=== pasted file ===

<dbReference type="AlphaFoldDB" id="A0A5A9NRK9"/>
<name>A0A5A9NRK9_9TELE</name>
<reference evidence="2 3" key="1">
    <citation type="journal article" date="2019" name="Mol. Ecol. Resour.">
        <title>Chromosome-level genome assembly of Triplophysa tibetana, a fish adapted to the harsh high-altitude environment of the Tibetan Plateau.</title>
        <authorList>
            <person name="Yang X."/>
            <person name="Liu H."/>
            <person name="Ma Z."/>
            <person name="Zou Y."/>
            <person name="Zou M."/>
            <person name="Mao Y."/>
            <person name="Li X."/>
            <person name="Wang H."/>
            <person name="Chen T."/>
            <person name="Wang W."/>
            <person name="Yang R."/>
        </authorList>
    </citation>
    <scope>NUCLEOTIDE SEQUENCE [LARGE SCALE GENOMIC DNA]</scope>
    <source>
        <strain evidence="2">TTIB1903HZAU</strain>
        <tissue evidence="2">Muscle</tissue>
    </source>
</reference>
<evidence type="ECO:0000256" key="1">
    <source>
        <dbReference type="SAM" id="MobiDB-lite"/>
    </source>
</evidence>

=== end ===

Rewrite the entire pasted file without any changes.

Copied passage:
<dbReference type="AlphaFoldDB" id="A0A5A9NRK9"/>
<name>A0A5A9NRK9_9TELE</name>
<reference evidence="2 3" key="1">
    <citation type="journal article" date="2019" name="Mol. Ecol. Resour.">
        <title>Chromosome-level genome assembly of Triplophysa tibetana, a fish adapted to the harsh high-altitude environment of the Tibetan Plateau.</title>
        <authorList>
            <person name="Yang X."/>
            <person name="Liu H."/>
            <person name="Ma Z."/>
            <person name="Zou Y."/>
            <person name="Zou M."/>
            <person name="Mao Y."/>
            <person name="Li X."/>
            <person name="Wang H."/>
            <person name="Chen T."/>
            <person name="Wang W."/>
            <person name="Yang R."/>
        </authorList>
    </citation>
    <scope>NUCLEOTIDE SEQUENCE [LARGE SCALE GENOMIC DNA]</scope>
    <source>
        <strain evidence="2">TTIB1903HZAU</strain>
        <tissue evidence="2">Muscle</tissue>
    </source>
</reference>
<evidence type="ECO:0000256" key="1">
    <source>
        <dbReference type="SAM" id="MobiDB-lite"/>
    </source>
</evidence>